Double effect principle

The principle of double effect is a “principle of practical reasoning used to determine the legality or illegality of an action that produces or can produce two effects, of which one is good and the other is bad.” 1 “[T] he main idea behind the principle of double effect is that a person is not equally responsible for all the bad effects that follow from their action but there is a fundamental difference between those who try and those who only expected Or must anticipate. ” 2 also can be termed as non – liability principle of indirect evil produced by direct voluntary.

Origin

It arises from Thomas Aquinas, and then acquires a range more open, accessible to scholars of ethics in general. Indeed, “from the second half of the twentieth century, with the rehabilitation of classical practical philosophy in the Anglo-Saxon analytic field, the principle is again vigorously studied.” 3

General information 

Although this principle has earlier precedents (for example, in the sum of theology of Thomas Aquinas , II-II, q. 64, a. 7), it was developed more systematically by a French Jesuit, Jean-Pierre Gury (1801 -1886), author of a famous compendium of moral theology.

Gury distinguished between:

  • Principle of accountability of indirect voluntary “in causa”;
  • Principle of non-imputability of the direct volunteer “in causa” with two effects, one good and one bad: it is a voluntary act, one of whose effects is not wanted directly.

Imputability implies three aspects (according to the three dimensions of human action):

  • Knowledge : the agent provides what the effect of their action (albeit confusing or imprecise).
  • Will : the agent is aware that you can not put the act or, once set, can “remove” (stop holding the act).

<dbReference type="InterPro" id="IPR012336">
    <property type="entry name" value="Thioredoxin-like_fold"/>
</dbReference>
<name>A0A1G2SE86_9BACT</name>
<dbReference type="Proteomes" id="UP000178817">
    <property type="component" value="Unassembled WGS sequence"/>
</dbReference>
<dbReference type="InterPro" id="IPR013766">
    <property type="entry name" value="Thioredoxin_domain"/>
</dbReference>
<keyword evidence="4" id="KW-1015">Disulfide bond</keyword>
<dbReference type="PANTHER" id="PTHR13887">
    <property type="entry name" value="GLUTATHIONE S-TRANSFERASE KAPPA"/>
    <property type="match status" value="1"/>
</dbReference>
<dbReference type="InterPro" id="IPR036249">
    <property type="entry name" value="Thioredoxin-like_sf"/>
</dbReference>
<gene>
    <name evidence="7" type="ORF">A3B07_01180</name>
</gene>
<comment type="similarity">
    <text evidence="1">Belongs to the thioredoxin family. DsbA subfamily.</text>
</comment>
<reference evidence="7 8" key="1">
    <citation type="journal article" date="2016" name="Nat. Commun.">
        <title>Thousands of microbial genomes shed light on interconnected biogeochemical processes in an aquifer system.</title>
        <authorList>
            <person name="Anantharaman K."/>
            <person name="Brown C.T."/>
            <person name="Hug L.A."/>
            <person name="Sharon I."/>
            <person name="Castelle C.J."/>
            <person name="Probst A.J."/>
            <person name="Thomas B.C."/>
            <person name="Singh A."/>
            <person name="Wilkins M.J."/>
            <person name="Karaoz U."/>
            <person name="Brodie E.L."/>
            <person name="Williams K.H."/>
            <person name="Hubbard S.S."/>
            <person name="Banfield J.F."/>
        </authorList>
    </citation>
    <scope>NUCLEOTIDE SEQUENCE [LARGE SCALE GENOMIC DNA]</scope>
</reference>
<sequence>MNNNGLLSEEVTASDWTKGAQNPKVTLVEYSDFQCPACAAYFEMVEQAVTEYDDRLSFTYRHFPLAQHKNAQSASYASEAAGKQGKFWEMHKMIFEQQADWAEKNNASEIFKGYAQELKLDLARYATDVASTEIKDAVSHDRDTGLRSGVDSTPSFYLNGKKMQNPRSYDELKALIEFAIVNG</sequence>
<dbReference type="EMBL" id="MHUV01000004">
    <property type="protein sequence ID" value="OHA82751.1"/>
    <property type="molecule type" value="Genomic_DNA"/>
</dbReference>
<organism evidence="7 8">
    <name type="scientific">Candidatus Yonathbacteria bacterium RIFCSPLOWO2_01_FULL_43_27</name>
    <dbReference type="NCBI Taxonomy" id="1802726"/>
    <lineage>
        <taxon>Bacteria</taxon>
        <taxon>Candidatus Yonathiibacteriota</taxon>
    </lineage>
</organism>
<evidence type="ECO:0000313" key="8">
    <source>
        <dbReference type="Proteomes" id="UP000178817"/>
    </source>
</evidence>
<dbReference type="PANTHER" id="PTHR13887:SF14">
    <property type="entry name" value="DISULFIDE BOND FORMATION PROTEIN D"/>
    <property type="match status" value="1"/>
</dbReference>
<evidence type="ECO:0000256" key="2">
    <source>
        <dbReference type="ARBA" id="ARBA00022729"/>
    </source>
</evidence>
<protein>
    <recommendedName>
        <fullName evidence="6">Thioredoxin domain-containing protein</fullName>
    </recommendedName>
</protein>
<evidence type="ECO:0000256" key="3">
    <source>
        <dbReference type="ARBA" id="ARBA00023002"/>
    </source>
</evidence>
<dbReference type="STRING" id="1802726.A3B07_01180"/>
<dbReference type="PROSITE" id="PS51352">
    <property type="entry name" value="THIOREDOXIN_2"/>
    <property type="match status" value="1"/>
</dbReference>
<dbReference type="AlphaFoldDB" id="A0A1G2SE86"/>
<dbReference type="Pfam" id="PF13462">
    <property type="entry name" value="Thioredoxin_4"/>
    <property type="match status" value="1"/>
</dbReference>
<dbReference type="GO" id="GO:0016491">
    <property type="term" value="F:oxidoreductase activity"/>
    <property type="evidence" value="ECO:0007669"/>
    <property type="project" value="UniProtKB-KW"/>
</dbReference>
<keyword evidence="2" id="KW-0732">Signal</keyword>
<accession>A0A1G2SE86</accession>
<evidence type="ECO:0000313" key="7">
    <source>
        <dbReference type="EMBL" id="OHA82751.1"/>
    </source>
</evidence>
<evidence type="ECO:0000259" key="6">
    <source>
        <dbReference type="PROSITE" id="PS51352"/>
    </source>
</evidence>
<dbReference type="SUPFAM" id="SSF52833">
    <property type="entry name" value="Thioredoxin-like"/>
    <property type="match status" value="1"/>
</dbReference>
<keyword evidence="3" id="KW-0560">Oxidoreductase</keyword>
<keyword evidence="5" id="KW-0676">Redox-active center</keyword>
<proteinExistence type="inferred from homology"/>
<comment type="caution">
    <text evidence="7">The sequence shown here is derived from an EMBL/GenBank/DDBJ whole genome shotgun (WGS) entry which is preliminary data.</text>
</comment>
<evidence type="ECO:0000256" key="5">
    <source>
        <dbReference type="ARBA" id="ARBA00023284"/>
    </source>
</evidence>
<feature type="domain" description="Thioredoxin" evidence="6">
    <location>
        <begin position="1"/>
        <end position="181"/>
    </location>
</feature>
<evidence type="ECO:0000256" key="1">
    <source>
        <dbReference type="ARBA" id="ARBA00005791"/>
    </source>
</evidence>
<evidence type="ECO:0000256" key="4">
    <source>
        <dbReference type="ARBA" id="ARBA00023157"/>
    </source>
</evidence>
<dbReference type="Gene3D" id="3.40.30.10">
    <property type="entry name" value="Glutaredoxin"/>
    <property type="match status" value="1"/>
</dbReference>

• Company : the agent perceives the context of duties in which his act is placed.

The conditions of the principle of double effect 

Scholars have gone deeper into what is now known as conditions that would allow the double-effect principle to be applied properly. According to some enumerations, these would be four or more conditions. Such conditions would be:

  • The object of the act that is pursued must be good.
  • The intention of the one who acts must be good and excludes (he does not want, but tolerates) the bad effect that will follow from the action.
  • The action must be in itself good or indifferent, for it would not be right to undertake an evil act (for example, stealing) to achieve a good purpose (curing ordinary flu).
  • There must be a proportionately serious reason to accept the act. That is, the expected benefit must be serious enough to justify the initiation of an action that will bring some negative consequence (and less negative than the good outcome that is expected to achieve).

To the above conditions a prerequisite can be added: that there are no better actions, that is, that alternatives are not possible that cause less damage than those that will be provoked with the act that will reach a good result and collateral damages.